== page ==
Film Review: Willow (1988)

Release Date: May, 1988 (Cannes)
Directed by: Ron Howard
Written by: Bob Dolman, George Lucas
Music by: James Horner
Cast: Val Kilmer, Joanne Whalley, Warwick Davis, Billy Barty, Jean Marsh, Patricia Hayes, Pat Roach, Gavan O’Herlihy, Phil Fondacaro, Tony Cox, Kenny Baker (uncredited)

Imagine Entertainment, Lucasfilm Ltd., Metro-Goldwyn-Mayer, 126 Minutes

Review:

“Magic is the bloodstream of the universe. Forget all you know, or think you know. All that you require is your intuition.” – High Aldwin

I wish that Willow was more beloved than it is. It definitely has its fans but for whatever reason, it never quite reached the levels of popularity that Lucasfilms’ other big properties reached: Star Wars and Indiana Jones.

To be fair, I’d say that this isn’t as good as those other two properties but it is still in the ballpark and not far off.

Willow is an imaginative and fun adventure that was one in a string of special effects milestones in the early days of Lucasfilms’ digital effects mastery. This film had a major breakthrough in its use of visual morphing technology.

But apart from the special effects wizardry in the film, it also came to life with its spectacular sets, wardrobe and art direction.

What makes this click on a level much higher than just being a standard blockbuster is the ensemble cast. Everyone in this film is good and fun to watch, as they all felt like they were giving the movie their all, they had good chemistry and they were believable in their roles. I especially like the chemistry between Warwick Davis and Val Kilmer, as well as Val Kilmer and Joanne Whalley, who became my third or fourth childhood crush because of this film. Apparently, she became Kilmer’s crush too, as they met on this film’s set and married shortly thereafter. And they stayed together for almost a decade, which is in eternity in Hollywood time.

The casting of Jean Marsh as the film’s main villain, an evil sorceress named Bavmorda, was a stroke of genius. One, because she is a damn good actress but can really be terrifying. Two, because her appearance in a similar role from Return to Oz was still fresh in my childhood mind when this came out. And I’m sure it was fresh in a lot of kid’s minds, who were scarred for life by the witch with the interchangeable heads.

I’ve really got to tip my hat to Warwick Davis, though. I don’t think that most people realize that he was just seventeen when this movie was filmed. He carries himself like a true veteran and even though he’s not the top billed star, he is the main character of the film, which is also why the movie’s name is his character’s name. Willow is his journey.

I wish that this had led to more leading roles for Davis but I think that was also the intent had this film done as well as the other Lucasfilm tentpole movies. It underperformed, even though it did make a profit, and that’s probably why this didn’t get the trilogy treatment. Granted, there are still talks of bringing the world of Willow back to the screen and there was also a sequel novel trilogy written by Chris Claremont with the plot outlines done by George Lucas.

Willow is one of the best fantasy epics of its time. I think that revisiting it is long overdue and I assume that it’s going to happen, especially with Disney now owning Lucasfilms and needing content for their Disney+ streaming service. And with that being said, I think a sequel television series would actually work better for this property than a theatrical movie.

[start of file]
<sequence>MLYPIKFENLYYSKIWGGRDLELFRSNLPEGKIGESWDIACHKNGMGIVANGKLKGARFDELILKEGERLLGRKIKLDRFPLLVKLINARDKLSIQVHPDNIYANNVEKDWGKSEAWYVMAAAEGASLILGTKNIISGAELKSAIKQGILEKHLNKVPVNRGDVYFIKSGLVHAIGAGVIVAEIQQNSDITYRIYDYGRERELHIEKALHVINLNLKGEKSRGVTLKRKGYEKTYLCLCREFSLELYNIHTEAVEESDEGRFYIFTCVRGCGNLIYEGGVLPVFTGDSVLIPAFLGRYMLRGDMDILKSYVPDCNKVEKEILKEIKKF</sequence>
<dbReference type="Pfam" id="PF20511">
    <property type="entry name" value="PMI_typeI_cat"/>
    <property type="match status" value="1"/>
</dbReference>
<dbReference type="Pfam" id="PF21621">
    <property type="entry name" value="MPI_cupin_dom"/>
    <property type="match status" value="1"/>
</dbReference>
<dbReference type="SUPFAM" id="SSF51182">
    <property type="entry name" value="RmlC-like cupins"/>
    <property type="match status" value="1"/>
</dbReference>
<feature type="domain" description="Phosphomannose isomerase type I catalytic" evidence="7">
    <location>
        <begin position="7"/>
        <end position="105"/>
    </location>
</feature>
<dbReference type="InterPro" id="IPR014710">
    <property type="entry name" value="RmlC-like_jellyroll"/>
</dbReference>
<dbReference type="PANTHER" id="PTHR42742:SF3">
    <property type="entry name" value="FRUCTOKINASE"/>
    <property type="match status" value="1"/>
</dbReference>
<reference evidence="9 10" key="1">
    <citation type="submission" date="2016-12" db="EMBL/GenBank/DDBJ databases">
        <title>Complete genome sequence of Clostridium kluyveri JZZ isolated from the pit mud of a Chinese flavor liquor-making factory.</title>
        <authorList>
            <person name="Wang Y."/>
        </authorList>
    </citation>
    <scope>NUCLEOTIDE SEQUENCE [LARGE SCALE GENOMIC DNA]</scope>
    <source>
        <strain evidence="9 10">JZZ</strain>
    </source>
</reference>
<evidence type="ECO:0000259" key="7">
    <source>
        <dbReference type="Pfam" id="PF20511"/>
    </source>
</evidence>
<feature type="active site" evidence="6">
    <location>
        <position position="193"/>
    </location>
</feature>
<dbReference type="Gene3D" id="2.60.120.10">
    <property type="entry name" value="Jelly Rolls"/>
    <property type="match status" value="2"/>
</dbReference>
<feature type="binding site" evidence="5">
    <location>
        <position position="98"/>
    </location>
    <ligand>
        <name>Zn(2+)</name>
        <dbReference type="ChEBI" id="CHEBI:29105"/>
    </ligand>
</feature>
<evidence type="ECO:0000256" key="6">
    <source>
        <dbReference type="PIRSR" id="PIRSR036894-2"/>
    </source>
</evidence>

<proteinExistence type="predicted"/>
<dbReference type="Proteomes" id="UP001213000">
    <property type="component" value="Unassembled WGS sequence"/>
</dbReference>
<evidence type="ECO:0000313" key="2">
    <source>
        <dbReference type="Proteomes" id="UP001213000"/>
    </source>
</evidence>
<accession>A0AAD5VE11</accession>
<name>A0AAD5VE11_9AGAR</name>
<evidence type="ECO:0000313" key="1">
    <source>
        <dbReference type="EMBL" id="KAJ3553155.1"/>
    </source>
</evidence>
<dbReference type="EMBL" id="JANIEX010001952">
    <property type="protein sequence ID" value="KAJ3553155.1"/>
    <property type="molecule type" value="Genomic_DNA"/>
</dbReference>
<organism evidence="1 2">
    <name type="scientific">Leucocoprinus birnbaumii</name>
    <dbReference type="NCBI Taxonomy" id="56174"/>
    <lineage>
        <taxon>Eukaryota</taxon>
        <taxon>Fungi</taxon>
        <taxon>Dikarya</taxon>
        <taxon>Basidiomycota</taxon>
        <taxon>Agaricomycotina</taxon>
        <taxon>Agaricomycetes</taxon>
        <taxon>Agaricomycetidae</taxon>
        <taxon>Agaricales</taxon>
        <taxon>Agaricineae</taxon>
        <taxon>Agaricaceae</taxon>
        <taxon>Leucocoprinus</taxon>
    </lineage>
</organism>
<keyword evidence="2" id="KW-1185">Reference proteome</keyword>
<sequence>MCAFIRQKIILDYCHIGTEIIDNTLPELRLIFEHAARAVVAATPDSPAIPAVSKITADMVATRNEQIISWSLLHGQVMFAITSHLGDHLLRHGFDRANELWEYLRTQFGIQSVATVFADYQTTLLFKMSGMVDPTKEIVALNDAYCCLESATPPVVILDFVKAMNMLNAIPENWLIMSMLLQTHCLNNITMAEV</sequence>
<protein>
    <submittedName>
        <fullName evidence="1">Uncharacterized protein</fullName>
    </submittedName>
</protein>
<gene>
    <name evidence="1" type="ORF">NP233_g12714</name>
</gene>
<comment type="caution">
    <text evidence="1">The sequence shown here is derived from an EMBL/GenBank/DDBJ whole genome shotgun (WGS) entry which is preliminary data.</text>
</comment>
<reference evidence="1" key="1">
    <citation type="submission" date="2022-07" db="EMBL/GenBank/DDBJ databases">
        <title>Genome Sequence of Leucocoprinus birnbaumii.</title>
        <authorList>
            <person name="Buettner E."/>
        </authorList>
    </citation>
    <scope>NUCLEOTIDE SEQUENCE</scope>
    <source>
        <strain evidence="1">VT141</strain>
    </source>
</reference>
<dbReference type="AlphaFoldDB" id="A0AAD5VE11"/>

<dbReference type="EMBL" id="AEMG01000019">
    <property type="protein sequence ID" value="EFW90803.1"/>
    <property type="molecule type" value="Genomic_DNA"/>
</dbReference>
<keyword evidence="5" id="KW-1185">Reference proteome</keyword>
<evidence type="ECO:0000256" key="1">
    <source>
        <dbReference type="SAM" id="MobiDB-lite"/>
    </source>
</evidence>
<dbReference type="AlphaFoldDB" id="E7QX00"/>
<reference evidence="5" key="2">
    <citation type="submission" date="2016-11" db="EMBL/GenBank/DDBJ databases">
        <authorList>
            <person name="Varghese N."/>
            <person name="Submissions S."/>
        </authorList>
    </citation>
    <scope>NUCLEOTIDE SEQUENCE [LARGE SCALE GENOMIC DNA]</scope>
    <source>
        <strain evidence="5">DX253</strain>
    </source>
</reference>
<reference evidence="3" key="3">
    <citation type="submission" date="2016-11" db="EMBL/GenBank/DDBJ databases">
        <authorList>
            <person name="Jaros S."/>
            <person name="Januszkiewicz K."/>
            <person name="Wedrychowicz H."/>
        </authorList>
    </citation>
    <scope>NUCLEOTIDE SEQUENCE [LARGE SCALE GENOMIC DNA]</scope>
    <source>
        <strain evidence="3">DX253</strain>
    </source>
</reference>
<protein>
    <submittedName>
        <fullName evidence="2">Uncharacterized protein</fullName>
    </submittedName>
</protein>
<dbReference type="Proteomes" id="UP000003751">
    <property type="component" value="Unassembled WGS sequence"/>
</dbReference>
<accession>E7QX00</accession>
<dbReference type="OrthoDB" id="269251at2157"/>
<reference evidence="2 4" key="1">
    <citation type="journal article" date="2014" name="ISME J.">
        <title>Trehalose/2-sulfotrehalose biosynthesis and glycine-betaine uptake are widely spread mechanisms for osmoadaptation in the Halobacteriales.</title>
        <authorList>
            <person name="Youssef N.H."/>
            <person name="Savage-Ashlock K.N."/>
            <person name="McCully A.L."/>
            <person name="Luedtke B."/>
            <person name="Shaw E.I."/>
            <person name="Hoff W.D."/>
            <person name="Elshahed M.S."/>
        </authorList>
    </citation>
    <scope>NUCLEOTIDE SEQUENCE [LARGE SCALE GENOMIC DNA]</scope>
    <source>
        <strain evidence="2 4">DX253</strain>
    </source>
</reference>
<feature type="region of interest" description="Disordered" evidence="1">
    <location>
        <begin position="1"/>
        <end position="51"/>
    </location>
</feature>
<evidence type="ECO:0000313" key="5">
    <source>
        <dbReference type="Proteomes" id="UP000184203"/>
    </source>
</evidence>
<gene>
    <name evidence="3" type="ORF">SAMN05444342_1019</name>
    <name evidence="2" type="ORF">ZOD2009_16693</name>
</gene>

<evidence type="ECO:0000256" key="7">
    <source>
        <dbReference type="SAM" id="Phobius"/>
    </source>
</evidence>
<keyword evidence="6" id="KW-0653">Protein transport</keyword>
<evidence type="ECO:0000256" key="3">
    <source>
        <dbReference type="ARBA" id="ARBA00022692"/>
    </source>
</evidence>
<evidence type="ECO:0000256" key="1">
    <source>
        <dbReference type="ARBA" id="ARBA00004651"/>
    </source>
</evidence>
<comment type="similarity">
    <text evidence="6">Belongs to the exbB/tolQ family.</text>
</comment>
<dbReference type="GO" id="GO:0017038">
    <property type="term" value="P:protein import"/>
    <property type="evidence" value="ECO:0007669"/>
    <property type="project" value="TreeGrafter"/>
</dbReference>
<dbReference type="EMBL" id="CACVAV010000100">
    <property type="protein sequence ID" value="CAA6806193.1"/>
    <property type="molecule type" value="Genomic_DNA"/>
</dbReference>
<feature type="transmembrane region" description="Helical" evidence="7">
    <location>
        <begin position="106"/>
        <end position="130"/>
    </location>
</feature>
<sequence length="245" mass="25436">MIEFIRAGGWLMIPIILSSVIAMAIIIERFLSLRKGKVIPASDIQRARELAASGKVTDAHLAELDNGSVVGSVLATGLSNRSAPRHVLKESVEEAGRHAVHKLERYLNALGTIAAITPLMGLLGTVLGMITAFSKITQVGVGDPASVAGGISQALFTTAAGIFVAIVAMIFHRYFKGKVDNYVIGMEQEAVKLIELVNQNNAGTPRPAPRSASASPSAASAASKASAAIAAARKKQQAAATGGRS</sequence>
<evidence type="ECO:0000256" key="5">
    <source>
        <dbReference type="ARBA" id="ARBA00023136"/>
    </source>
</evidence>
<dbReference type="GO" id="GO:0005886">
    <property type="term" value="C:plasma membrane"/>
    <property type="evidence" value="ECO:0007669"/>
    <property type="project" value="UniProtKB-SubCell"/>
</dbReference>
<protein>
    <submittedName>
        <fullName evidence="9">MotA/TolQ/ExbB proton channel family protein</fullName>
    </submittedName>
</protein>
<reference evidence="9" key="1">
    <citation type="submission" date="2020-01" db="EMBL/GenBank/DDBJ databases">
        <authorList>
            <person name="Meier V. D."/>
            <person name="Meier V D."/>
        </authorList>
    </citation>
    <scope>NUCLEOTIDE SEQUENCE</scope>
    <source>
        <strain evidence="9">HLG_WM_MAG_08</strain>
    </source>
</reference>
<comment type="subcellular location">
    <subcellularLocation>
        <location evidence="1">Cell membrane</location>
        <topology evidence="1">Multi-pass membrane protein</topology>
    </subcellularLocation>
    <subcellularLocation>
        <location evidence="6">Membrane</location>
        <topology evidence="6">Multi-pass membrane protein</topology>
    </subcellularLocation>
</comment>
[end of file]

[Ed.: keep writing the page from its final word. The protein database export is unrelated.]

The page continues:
Rating: 9.25/10
Pairs well with: other Lucasfilm movies from the ’70s and ’80s, as well as The Lord of the Rings trilogy.

Film Review: Return to Oz (1985)

Also known as: Oz, The Adventures of the Devil In the Sky (working titles)
Release Date: June 21st, 1985
Directed by: Walter Murch
Written by: Gill Dennis, Walter Murch
Based on: Oz books by L. Frank Baum
Music by: David Shire
Cast: Fairuza Balk, Nicol Williamson, Jean Marsh, Piper Laurie, Deep Roy

BMI (No. 9) Ltd., Oz Productions Ltd., Silver Screen Partners II, Walt Disney Pictures, Buena Vista Distribution, 113 Minutes, 110 Minutes (“uncut”), 109 Minutes (cut)

Review:

“I have always valued my lifelessness.” – Tik-Tok

I saw this in the theater when it came out. I’m not sure how this was a kid’s movie because it scared the shit out of me. Granted, it scared the shit out of me in that really cool way that made me re-watch the film again and again once I copied it onto my own VHS after renting it. Yes, I was a bootlegger creating my own entertainment library at six years-old.

Anyway, usually things that I found scary as a kid aren’t scary in adulthood. However, the two key creepy scenes in this film still hold up and are actually still effectively creepy. In a time when kids are much bigger pussies than my generation, this movie would wreck six year-olds’ brains.

The two scenes I’m talking about are the introduction of the evil Wheelers and the hall of severed heads, especially when their headless host awakes and the heads all come to life in their glass display cases.

In fact, that latter scene is pretty over the top and kind of a mindfuck even though I know it’s coming and honestly, that’s incredibly rare for a movie rated PG.

Moving beyond those two moments, the film itself is still pretty damn dark. I mean, any film that starts with a child being locked up in an asylum and about to receive electroshock therapy is quite unsettling.

Unfortunately, despite a few moments with some imagination and potential, the picture as a whole is kind of drab and definitely fifteen or so minutes too long.

The whole third act is really drawn out.

Once Dorothy and her friends get to the Nome King’s mountain, things screech to a halt. It’s not that this portion of the film is uninteresting, it’s just dragged out to an ungodly length and moves at a snail’s pace.